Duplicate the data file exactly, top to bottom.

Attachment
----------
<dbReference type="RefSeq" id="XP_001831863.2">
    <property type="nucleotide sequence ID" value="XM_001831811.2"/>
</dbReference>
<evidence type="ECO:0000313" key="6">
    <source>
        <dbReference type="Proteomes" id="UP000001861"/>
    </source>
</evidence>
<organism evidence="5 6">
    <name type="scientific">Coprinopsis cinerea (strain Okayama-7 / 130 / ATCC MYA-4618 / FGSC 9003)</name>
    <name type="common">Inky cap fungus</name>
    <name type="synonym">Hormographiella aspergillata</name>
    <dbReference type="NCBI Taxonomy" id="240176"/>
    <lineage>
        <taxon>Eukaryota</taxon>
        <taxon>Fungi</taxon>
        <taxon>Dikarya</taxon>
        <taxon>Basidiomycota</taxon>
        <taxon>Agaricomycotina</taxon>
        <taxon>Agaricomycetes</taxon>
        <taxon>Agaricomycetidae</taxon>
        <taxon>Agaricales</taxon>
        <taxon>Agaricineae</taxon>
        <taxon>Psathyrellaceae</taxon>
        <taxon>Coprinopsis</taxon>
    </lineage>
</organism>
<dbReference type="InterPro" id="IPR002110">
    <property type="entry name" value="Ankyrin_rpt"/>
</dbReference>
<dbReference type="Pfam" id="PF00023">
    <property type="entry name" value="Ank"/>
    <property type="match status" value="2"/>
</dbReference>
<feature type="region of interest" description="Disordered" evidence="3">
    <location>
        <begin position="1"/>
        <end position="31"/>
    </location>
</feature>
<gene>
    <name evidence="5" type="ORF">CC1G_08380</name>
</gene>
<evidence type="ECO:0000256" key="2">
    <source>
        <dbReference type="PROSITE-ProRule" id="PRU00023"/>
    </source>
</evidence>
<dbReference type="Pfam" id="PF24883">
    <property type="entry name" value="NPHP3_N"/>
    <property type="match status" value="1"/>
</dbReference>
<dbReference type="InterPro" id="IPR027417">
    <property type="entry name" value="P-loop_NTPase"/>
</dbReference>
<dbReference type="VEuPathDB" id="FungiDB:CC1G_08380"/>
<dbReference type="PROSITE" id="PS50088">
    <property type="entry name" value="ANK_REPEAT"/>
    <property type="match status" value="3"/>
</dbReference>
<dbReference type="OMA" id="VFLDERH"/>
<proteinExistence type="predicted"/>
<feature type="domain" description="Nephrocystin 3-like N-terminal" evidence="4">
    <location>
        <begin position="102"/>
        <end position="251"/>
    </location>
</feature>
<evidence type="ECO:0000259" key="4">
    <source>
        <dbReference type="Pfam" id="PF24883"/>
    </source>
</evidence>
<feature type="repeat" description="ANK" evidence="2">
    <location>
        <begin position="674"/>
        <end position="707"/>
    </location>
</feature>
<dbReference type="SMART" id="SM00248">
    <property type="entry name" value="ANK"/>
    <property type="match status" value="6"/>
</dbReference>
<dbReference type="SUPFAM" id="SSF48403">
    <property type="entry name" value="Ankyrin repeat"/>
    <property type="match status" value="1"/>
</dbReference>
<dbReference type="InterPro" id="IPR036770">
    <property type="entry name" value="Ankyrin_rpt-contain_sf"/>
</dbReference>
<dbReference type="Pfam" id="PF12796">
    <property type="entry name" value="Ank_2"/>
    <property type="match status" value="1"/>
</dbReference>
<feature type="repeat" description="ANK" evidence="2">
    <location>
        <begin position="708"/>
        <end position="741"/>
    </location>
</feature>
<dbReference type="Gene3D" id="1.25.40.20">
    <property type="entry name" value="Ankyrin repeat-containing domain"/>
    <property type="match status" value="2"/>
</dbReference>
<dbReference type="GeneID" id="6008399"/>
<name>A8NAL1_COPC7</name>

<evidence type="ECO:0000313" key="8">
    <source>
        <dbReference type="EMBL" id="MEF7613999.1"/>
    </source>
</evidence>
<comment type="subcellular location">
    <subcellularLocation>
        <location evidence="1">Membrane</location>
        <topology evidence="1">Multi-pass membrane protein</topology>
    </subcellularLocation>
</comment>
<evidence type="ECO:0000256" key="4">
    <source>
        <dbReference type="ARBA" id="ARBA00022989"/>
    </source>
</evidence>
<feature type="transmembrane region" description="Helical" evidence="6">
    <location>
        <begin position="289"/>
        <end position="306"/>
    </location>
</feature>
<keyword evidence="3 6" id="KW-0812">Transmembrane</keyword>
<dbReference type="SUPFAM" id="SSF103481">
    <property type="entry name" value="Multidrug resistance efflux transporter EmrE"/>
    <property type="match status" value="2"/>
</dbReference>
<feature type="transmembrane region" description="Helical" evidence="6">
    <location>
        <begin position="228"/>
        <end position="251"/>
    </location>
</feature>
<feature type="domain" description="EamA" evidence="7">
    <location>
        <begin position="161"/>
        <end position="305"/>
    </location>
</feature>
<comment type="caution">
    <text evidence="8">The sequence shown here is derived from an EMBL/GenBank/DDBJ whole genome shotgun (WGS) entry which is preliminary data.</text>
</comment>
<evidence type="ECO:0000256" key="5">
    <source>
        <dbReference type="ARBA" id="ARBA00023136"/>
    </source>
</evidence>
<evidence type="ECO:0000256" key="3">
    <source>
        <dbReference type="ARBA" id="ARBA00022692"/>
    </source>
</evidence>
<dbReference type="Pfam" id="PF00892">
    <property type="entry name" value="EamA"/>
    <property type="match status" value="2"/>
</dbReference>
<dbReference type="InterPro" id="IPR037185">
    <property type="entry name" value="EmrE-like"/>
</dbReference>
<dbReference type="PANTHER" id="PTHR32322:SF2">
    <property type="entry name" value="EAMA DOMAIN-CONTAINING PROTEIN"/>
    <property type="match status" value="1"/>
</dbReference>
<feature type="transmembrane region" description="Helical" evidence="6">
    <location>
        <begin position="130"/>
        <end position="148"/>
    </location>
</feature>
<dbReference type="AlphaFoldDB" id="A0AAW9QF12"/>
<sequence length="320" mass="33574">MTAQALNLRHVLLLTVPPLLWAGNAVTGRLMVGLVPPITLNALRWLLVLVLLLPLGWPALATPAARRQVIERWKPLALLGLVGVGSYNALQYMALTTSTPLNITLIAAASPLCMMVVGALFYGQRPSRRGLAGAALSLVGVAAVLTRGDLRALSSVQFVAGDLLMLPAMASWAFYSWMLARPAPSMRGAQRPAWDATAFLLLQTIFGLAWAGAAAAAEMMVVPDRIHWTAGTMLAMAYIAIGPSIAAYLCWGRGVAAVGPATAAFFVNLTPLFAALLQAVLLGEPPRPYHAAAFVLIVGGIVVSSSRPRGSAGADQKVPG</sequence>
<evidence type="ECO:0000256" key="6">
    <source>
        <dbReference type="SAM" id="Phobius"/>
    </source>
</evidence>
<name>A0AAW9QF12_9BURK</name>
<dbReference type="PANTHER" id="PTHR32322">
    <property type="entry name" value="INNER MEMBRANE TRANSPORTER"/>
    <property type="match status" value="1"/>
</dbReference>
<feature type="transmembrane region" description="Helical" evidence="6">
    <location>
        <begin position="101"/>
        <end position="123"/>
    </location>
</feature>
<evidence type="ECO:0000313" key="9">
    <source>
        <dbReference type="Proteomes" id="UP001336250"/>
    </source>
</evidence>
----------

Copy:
<dbReference type="RefSeq" id="XP_001831863.2">
    <property type="nucleotide sequence ID" value="XM_001831811.2"/>
</dbReference>
<evidence type="ECO:0000313" key="6">
    <source>
        <dbReference type="Proteomes" id="UP000001861"/>
    </source>
</evidence>
<organism evidence="5 6">
    <name type="scientific">Coprinopsis cinerea (strain Okayama-7 / 130 / ATCC MYA-4618 / FGSC 9003)</name>
    <name type="common">Inky cap fungus</name>
    <name type="synonym">Hormographiella aspergillata</name>
    <dbReference type="NCBI Taxonomy" id="240176"/>
    <lineage>
        <taxon>Eukaryota</taxon>
        <taxon>Fungi</taxon>
        <taxon>Dikarya</taxon>
        <taxon>Basidiomycota</taxon>
        <taxon>Agaricomycotina</taxon>
        <taxon>Agaricomycetes</taxon>
        <taxon>Agaricomycetidae</taxon>
        <taxon>Agaricales</taxon>
        <taxon>Agaricineae</taxon>
        <taxon>Psathyrellaceae</taxon>
        <taxon>Coprinopsis</taxon>
    </lineage>
</organism>
<dbReference type="InterPro" id="IPR002110">
    <property type="entry name" value="Ankyrin_rpt"/>
</dbReference>
<dbReference type="Pfam" id="PF00023">
    <property type="entry name" value="Ank"/>
    <property type="match status" value="2"/>
</dbReference>
<feature type="region of interest" description="Disordered" evidence="3">
    <location>
        <begin position="1"/>
        <end position="31"/>
    </location>
</feature>
<gene>
    <name evidence="5" type="ORF">CC1G_08380</name>
</gene>
<evidence type="ECO:0000256" key="2">
    <source>
        <dbReference type="PROSITE-ProRule" id="PRU00023"/>
    </source>
</evidence>
<dbReference type="Pfam" id="PF24883">
    <property type="entry name" value="NPHP3_N"/>
    <property type="match status" value="1"/>
</dbReference>
<dbReference type="InterPro" id="IPR027417">
    <property type="entry name" value="P-loop_NTPase"/>
</dbReference>
<dbReference type="VEuPathDB" id="FungiDB:CC1G_08380"/>
<dbReference type="PROSITE" id="PS50088">
    <property type="entry name" value="ANK_REPEAT"/>
    <property type="match status" value="3"/>
</dbReference>
<dbReference type="OMA" id="VFLDERH"/>
<proteinExistence type="predicted"/>
<feature type="domain" description="Nephrocystin 3-like N-terminal" evidence="4">
    <location>
        <begin position="102"/>
        <end position="251"/>
    </location>
</feature>
<evidence type="ECO:0000259" key="4">
    <source>
        <dbReference type="Pfam" id="PF24883"/>
    </source>
</evidence>
<feature type="repeat" description="ANK" evidence="2">
    <location>
        <begin position="674"/>
        <end position="707"/>
    </location>
</feature>
<dbReference type="SMART" id="SM00248">
    <property type="entry name" value="ANK"/>
    <property type="match status" value="6"/>
</dbReference>
<dbReference type="SUPFAM" id="SSF48403">
    <property type="entry name" value="Ankyrin repeat"/>
    <property type="match status" value="1"/>
</dbReference>
<dbReference type="InterPro" id="IPR036770">
    <property type="entry name" value="Ankyrin_rpt-contain_sf"/>
</dbReference>
<dbReference type="Pfam" id="PF12796">
    <property type="entry name" value="Ank_2"/>
    <property type="match status" value="1"/>
</dbReference>
<feature type="repeat" description="ANK" evidence="2">
    <location>
        <begin position="708"/>
        <end position="741"/>
    </location>
</feature>
<dbReference type="Gene3D" id="1.25.40.20">
    <property type="entry name" value="Ankyrin repeat-containing domain"/>
    <property type="match status" value="2"/>
</dbReference>
<dbReference type="GeneID" id="6008399"/>
<name>A8NAL1_COPC7</name>

<evidence type="ECO:0000313" key="8">
    <source>
        <dbReference type="EMBL" id="MEF7613999.1"/>
    </source>
</evidence>
<comment type="subcellular location">
    <subcellularLocation>
        <location evidence="1">Membrane</location>
        <topology evidence="1">Multi-pass membrane protein</topology>
    </subcellularLocation>
</comment>
<evidence type="ECO:0000256" key="4">
    <source>
        <dbReference type="ARBA" id="ARBA00022989"/>
    </source>
</evidence>
<feature type="transmembrane region" description="Helical" evidence="6">
    <location>
        <begin position="289"/>
        <end position="306"/>
    </location>
</feature>
<keyword evidence="3 6" id="KW-0812">Transmembrane</keyword>
<dbReference type="SUPFAM" id="SSF103481">
    <property type="entry name" value="Multidrug resistance efflux transporter EmrE"/>
    <property type="match status" value="2"/>
</dbReference>
<feature type="transmembrane region" description="Helical" evidence="6">
    <location>
        <begin position="228"/>
        <end position="251"/>
    </location>
</feature>
<feature type="domain" description="EamA" evidence="7">
    <location>
        <begin position="161"/>
        <end position="305"/>
    </location>
</feature>
<comment type="caution">
    <text evidence="8">The sequence shown here is derived from an EMBL/GenBank/DDBJ whole genome shotgun (WGS) entry which is preliminary data.</text>
</comment>
<evidence type="ECO:0000256" key="5">
    <source>
        <dbReference type="ARBA" id="ARBA00023136"/>
    </source>
</evidence>
<evidence type="ECO:0000256" key="3">
    <source>
        <dbReference type="ARBA" id="ARBA00022692"/>
    </source>
</evidence>
<dbReference type="Pfam" id="PF00892">
    <property type="entry name" value="EamA"/>
    <property type="match status" value="2"/>
</dbReference>
<dbReference type="InterPro" id="IPR037185">
    <property type="entry name" value="EmrE-like"/>
</dbReference>
<dbReference type="PANTHER" id="PTHR32322:SF2">
    <property type="entry name" value="EAMA DOMAIN-CONTAINING PROTEIN"/>
    <property type="match status" value="1"/>
</dbReference>
<feature type="transmembrane region" description="Helical" evidence="6">
    <location>
        <begin position="130"/>
        <end position="148"/>
    </location>
</feature>
<dbReference type="AlphaFoldDB" id="A0AAW9QF12"/>
<sequence length="320" mass="33574">MTAQALNLRHVLLLTVPPLLWAGNAVTGRLMVGLVPPITLNALRWLLVLVLLLPLGWPALATPAARRQVIERWKPLALLGLVGVGSYNALQYMALTTSTPLNITLIAAASPLCMMVVGALFYGQRPSRRGLAGAALSLVGVAAVLTRGDLRALSSVQFVAGDLLMLPAMASWAFYSWMLARPAPSMRGAQRPAWDATAFLLLQTIFGLAWAGAAAAAEMMVVPDRIHWTAGTMLAMAYIAIGPSIAAYLCWGRGVAAVGPATAAFFVNLTPLFAALLQAVLLGEPPRPYHAAAFVLIVGGIVVSSSRPRGSAGADQKVPG</sequence>
<evidence type="ECO:0000256" key="6">
    <source>
        <dbReference type="SAM" id="Phobius"/>
    </source>
</evidence>
<name>A0AAW9QF12_9BURK</name>
<dbReference type="PANTHER" id="PTHR32322">
    <property type="entry name" value="INNER MEMBRANE TRANSPORTER"/>
    <property type="match status" value="1"/>
</dbReference>
<feature type="transmembrane region" description="Helical" evidence="6">
    <location>
        <begin position="101"/>
        <end position="123"/>
    </location>
</feature>
<evidence type="ECO:0000313" key="9">
    <source>
        <dbReference type="Proteomes" id="UP001336250"/>
    </source>
</evidence>